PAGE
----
One of the more immediate questions outside of Nintendo's financial sphere is how the 3DS price drop will affect Sony's PSP successor, Vita. The industry welcomed Sony's decision to price match 3DS at $249.99 for the cheapest Vita model, and it's unclear whether Sony will be able to adjust any lower.

Sony did not return my request for comment on the 3DS price drop.

Sony found a way to price VIta at $249.99, but will they find a way to slice away at the price more?

"This price cut does put the Vita in a tough position," said Divinich. "Not to sound like a broken record, but it all comes down to the content and if the Vita can deliver a library of high quality entertainment products, it should be able to thrive at the $249 price point."

The reason Nintendo dropped to $169.99 specifically may have more to do with margins. Bloomberg Japan reports that Nintendo will be taking a loss on each 3DS sold going forward. One of Nintendo's hallmarks is its ability to turn a profit on all hardware on day one, so whatever the sales outcome of the platform, at least the company is making money. Not anymore.

"I would suspect that the 3DS is now being sold at near break-even for Nintendo," said Divinich.

Given that Nintendo's reporting a massive quarterly loss, all bets are off.

And while no one will question whether Nintendo's move today was bold, will it be enough?

Iwata traditionally speaks to investors right after a financial report. We should know more about what Nintendo's thinking soon.

Patrick Klepek on Google+
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Posted by GGear0323

the success of the DS was never sustainable. it was inflated due to the influx of many casual gamers, which is why it sold over 150 million units. but the thing is, outside of the initial launch of the Game Boy and the DS, handhelds were never reliant on casual gamers. the PSP was never marketed towards casuals and it sold almost 70 million units. the GBA sold about 80 million units. and even with that initial influx, the Game Boy and Game Boy Color, over a decade, sold about 118 million units. portables may never hit that 150 million mark ever again, but they don't have to in order to be successful. you may see a bigger software slide towards smartphone gaming, but until developers can prove that a sizable number of those gamers are willing to pay more than 10 bucks for a game, they will never ignore the tens of millions of potential customers that are accustomed to spending between 20-40 dollars for a game. gaming as a whole is still a niche market, portable gaming as well, but in the past, no one bothered looking at the large number of casual gamers out there (the ones playing Snake and Tetris and Bejeweled on their dumbphones for hours on end). now we are looking at those people and they far outnumber the people that are willing to purchase a portable console, but that has always been the case. i don't see the core handheld market going away anytime soon.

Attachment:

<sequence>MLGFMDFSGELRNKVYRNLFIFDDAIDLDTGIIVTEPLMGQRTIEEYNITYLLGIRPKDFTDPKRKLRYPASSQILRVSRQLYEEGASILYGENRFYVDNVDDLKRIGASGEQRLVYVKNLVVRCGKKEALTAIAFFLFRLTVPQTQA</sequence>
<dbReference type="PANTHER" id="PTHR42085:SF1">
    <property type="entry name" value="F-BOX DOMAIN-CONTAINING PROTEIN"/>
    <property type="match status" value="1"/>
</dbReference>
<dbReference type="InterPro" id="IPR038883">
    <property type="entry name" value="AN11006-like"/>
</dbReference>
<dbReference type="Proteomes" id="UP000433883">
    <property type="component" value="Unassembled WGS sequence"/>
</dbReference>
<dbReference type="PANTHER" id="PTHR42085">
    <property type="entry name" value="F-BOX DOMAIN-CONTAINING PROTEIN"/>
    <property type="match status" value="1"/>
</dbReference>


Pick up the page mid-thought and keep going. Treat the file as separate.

Posted by Rekt_Hed

As the App market grows at blinding speed and is so easy to use for customers its obvious that more 'casual' gamers would want to be part of the new thing especially when its so simple to use.

Nintendo really shot themselves in the foot by having such a long drawn out opening launch. The lack of sexy software coming out and SO MANY REMAKES of old games for full retail price I'm really not suprised the 3DS isnt selling.

This is what happens when you build a console on a gimmic and expect that to carry the console without any decent eshop or software.

Posted by Volgin13

Thanks to lack of 3DS software I started playing FarmVille, on my iPhone. That is the most heinous crime of all.

Posted by Sykosis

I really love these editorials guys. keep them up.

Posted by apoptosis61
@Phoenix87 said:
Nintendo is the new Sega. Its only a matter of time before they are software only.
i love nintendo but i think the time for a nintendo-sony fusion has come , oh plz god
Posted by BitterAlmond

I'm just not on-the-move enough for portable games. As a general rule, sit-down console or PC games are more complex, better-looking and generally more fun and lengthy. Add on the fact that I'd much rather look at a big, friendly screen than suffer neck strain looking down at something in my hands for a long period of time, and I doubt I'll ever buy a handheld gaming system. They just don't make sense for me.

Edited by mariokart64fan

By the end of March, Nintendo had sold 5.27 million units worldwide well looks like they hit that mark , because 3ds has sold 6 million according to the last report , world wide, -just a month shy of dses record , oh well ,

the games are coming=good sign @jetforcgemini, apple aint gonna do nothing ,but release countless ipads no one uses for games they use them for music ,

get a grip , ipad has no future in the gaming market , its only shoved a side as a after thought look at those games if its not a port of a 10 yr old-caugh gta 3 , game , its some little flemsy angry bird type game which you can play for free in the google chrome browser haha now i bet you feel ripped off even paying 2 dollars andchange for a free game !

sucks for ya, that will keep happening for as long as you support one of the most overrated companys in history of making companys, they are even behind mr coffee . im sure your aware of what that is ,